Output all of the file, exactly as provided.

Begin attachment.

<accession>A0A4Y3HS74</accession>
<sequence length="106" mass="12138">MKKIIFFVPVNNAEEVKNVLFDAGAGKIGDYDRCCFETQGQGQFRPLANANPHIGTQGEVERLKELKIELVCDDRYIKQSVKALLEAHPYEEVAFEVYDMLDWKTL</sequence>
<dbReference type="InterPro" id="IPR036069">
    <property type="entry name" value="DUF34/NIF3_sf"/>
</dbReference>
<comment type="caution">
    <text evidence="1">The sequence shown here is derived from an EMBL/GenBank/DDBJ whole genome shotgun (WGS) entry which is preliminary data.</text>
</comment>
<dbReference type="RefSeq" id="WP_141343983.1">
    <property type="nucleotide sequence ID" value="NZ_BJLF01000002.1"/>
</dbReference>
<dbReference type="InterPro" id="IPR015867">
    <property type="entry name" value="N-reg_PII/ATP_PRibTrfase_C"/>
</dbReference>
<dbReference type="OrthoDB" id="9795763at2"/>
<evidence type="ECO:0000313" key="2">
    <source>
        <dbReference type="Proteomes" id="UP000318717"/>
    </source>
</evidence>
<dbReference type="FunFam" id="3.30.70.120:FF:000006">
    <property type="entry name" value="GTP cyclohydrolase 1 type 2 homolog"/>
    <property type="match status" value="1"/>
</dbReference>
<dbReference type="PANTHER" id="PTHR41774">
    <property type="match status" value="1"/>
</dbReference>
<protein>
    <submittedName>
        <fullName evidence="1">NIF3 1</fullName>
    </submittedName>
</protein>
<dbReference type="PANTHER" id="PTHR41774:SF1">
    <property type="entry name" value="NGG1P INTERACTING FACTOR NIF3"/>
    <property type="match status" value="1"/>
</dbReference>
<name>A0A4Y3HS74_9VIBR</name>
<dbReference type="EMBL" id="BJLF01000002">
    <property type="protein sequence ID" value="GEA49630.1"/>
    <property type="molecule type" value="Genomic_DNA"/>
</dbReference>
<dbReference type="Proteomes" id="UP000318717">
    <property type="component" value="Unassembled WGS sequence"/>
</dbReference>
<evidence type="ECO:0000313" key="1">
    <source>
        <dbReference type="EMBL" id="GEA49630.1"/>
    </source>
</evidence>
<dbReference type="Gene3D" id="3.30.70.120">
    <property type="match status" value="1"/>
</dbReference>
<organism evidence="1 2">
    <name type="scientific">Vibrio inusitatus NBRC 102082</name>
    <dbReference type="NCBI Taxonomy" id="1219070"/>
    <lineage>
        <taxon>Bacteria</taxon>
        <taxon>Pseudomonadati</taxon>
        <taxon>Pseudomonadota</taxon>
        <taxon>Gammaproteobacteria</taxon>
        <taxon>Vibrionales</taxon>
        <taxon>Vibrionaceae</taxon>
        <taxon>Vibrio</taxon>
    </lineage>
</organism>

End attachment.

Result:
<accession>A0A4Y3HS74</accession>
<sequence length="106" mass="12138">MKKIIFFVPVNNAEEVKNVLFDAGAGKIGDYDRCCFETQGQGQFRPLANANPHIGTQGEVERLKELKIELVCDDRYIKQSVKALLEAHPYEEVAFEVYDMLDWKTL</sequence>
<dbReference type="InterPro" id="IPR036069">
    <property type="entry name" value="DUF34/NIF3_sf"/>
</dbReference>
<comment type="caution">
    <text evidence="1">The sequence shown here is derived from an EMBL/GenBank/DDBJ whole genome shotgun (WGS) entry which is preliminary data.</text>
</comment>
<dbReference type="RefSeq" id="WP_141343983.1">
    <property type="nucleotide sequence ID" value="NZ_BJLF01000002.1"/>
</dbReference>
<dbReference type="InterPro" id="IPR015867">
    <property type="entry name" value="N-reg_PII/ATP_PRibTrfase_C"/>
</dbReference>
<dbReference type="OrthoDB" id="9795763at2"/>
<evidence type="ECO:0000313" key="2">
    <source>
        <dbReference type="Proteomes" id="UP000318717"/>
    </source>
</evidence>
<dbReference type="FunFam" id="3.30.70.120:FF:000006">
    <property type="entry name" value="GTP cyclohydrolase 1 type 2 homolog"/>
    <property type="match status" value="1"/>
</dbReference>
<dbReference type="PANTHER" id="PTHR41774">
    <property type="match status" value="1"/>
</dbReference>
<protein>
    <submittedName>
        <fullName evidence="1">NIF3 1</fullName>
    </submittedName>
</protein>
<dbReference type="PANTHER" id="PTHR41774:SF1">
    <property type="entry name" value="NGG1P INTERACTING FACTOR NIF3"/>
    <property type="match status" value="1"/>
</dbReference>
<name>A0A4Y3HS74_9VIBR</name>
<dbReference type="EMBL" id="BJLF01000002">
    <property type="protein sequence ID" value="GEA49630.1"/>
    <property type="molecule type" value="Genomic_DNA"/>
</dbReference>
<dbReference type="Proteomes" id="UP000318717">
    <property type="component" value="Unassembled WGS sequence"/>
</dbReference>
<evidence type="ECO:0000313" key="1">
    <source>
        <dbReference type="EMBL" id="GEA49630.1"/>
    </source>
</evidence>
<dbReference type="Gene3D" id="3.30.70.120">
    <property type="match status" value="1"/>
</dbReference>
<organism evidence="1 2">
    <name type="scientific">Vibrio inusitatus NBRC 102082</name>
    <dbReference type="NCBI Taxonomy" id="1219070"/>
    <lineage>
        <taxon>Bacteria</taxon>
        <taxon>Pseudomonadati</taxon>
        <taxon>Pseudomonadota</taxon>
        <taxon>Gammaproteobacteria</taxon>
        <taxon>Vibrionales</taxon>
        <taxon>Vibrionaceae</taxon>
        <taxon>Vibrio</taxon>
    </lineage>
</organism>